After the talks will there be action?

By PAT WATSON

A person can learn a lot by being open to solving problems through shared communication. Like, the reason some Toronto Transit Commission drivers are reluctant to take some people’s transfers is that TTC staff are concerned about the transfer of germs from one person to another. It seems some passengers have taken to carrying their transfers in their mouths, and drivers who encounter a host of Toronto transit users on a daily basis are loath to contract whatever contagion of the day is out there in this post-SARS era.

We understand.

This concern and more have been gleaned from the three town halls hosted by the Amalgamated Transit Union Local 113 headed by Bob Kinnear. After holding one in northwest Toronto and another in Scarborough in April, the final town hall took place downtown last Sunday at Ryerson University. According to one TTC worker who volunteered to help out at the meetings, this one which was attended by some 200 people including TTC staff, had the largest turnout of public participants.

We have learned through these town halls that many of the concerns of transit users have to do not just with surly frontline staff, but also with issues that are beyond the purview of the union, for example, the recent decision by the provincial Liberal government to cut 50 per cent of the funding for Metrolinx. We learned that the problem of bunching up of buses and streetcars and the long waits are not the responsibility of drivers but supervisors. And we have learned that drivers and the union have no say in the types of vehicles that the TTC puts on the roads; drivers are not consulted, Kinnear has said.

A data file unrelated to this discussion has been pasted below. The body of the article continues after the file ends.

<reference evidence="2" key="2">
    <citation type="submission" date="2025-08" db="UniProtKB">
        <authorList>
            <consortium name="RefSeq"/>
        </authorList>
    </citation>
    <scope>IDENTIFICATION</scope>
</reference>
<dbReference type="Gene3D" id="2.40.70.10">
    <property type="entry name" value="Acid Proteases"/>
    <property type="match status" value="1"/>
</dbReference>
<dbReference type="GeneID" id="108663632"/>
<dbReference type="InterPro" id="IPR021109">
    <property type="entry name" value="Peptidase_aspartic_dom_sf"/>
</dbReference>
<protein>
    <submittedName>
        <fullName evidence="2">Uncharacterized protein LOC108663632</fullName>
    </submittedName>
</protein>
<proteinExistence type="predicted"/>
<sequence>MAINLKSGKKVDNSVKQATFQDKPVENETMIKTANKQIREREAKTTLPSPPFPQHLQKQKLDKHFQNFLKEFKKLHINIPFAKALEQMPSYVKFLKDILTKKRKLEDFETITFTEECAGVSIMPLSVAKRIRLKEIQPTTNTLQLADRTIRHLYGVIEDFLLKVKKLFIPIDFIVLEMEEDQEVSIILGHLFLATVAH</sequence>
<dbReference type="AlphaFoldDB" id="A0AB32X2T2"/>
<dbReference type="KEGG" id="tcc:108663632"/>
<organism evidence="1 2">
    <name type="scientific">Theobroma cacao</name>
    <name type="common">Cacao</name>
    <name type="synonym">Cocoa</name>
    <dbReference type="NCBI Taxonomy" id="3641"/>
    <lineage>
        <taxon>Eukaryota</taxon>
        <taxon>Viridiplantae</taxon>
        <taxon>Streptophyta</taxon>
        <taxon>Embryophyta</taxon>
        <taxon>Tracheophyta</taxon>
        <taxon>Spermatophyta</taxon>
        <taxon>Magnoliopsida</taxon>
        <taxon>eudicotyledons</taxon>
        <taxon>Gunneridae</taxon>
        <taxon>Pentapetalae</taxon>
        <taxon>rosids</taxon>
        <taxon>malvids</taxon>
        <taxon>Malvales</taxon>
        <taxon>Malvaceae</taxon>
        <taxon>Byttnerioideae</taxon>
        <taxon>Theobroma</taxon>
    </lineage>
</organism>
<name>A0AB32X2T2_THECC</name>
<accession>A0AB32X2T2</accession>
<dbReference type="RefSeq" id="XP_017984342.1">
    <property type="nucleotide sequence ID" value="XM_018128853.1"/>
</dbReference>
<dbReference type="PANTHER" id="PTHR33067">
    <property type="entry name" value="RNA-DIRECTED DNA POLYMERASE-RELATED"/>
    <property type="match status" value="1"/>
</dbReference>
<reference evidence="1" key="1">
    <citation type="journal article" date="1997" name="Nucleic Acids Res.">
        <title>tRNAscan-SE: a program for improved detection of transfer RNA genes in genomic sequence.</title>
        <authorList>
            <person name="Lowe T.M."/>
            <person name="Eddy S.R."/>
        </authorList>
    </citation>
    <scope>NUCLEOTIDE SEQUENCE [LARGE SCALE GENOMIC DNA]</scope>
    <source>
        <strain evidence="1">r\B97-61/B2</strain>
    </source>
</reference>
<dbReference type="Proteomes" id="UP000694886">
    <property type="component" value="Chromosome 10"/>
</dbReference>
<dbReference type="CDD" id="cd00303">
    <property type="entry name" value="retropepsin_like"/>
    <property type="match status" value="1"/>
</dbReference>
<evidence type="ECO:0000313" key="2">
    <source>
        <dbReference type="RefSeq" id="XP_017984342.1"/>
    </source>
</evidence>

Customer service training is also not the job of the union.

Finally, aging vehicles have not been replaced. The resulting shortage is one reason for overcrowding.

One irony of the meetings – and there have been so many – is that the TTC drivers who agreed to speak with transit users and other concerned Torontonians are really model workers. Twenty-year veteran, Eddie Braga, even brought visual aids – a pair of his son’s toy streetcars – to explain why buses and streetcars make those annoying short turns all the time.

The ones who bring their poor customer service attitudes with them to work on a regular basis were not the ones answering the concerns of passengers at the town hall, and there were some agitated voices at this event.

Kinnear, who weeks earlier came out swinging in his initial reaction to a troublesome public relations breakdown between frontline workers and transit users, has maintained a sincere effort to calm the storm of criticism and hostility, repeatedly promising on behalf of the union’s 8,000 members to do better.

Yet, it was the front page publication of a napping ticket taker, which also went ‘viral’ on the Internet, followed by other photographic evidence of what TTC Chief General Manager Gary Webster described as “a culture of unacceptable operating discipline … complacency and malaise” by frontline workers that really precipitated this customer-and-service-provider confab. One wonders whether any of the growing customer discontent would have been taken seriously otherwise.

Now, Kinnear is talking up an alliance between transit users and the union aimed at putting pressure on provincial politicians to increase funding and return Toronto’s public transit system to its former position as the best in North America. Kinnear traces the beginning of the decline in service to the funding cuts by the Mike Harris government in 1995, which left the burden of operating costs in the pockets of transit users to the tune of 70 per cent of funding.

But even as the union head and caring staffers are doing their best to improve public relations, those of us who use the service every day know that infractions continue. On the way to the town hall by TTC – which is how more than 60 per cent of those who attended the meeting got there – yet another streetcar driver decided to park the vehicle he was in charge off just short of the proper station position, not because it accommodated any passengers but because it made it a little easier for him to get to his coffee-break at the nearby McDonald’s.

This problem is not going away overnight.

A note on Mother’s Day…

This coming Mother’s Day Sunday, all some mothers really want is for you to clean your room without having to be told to do so. In other words, a day where they don’t feel they have to nag.

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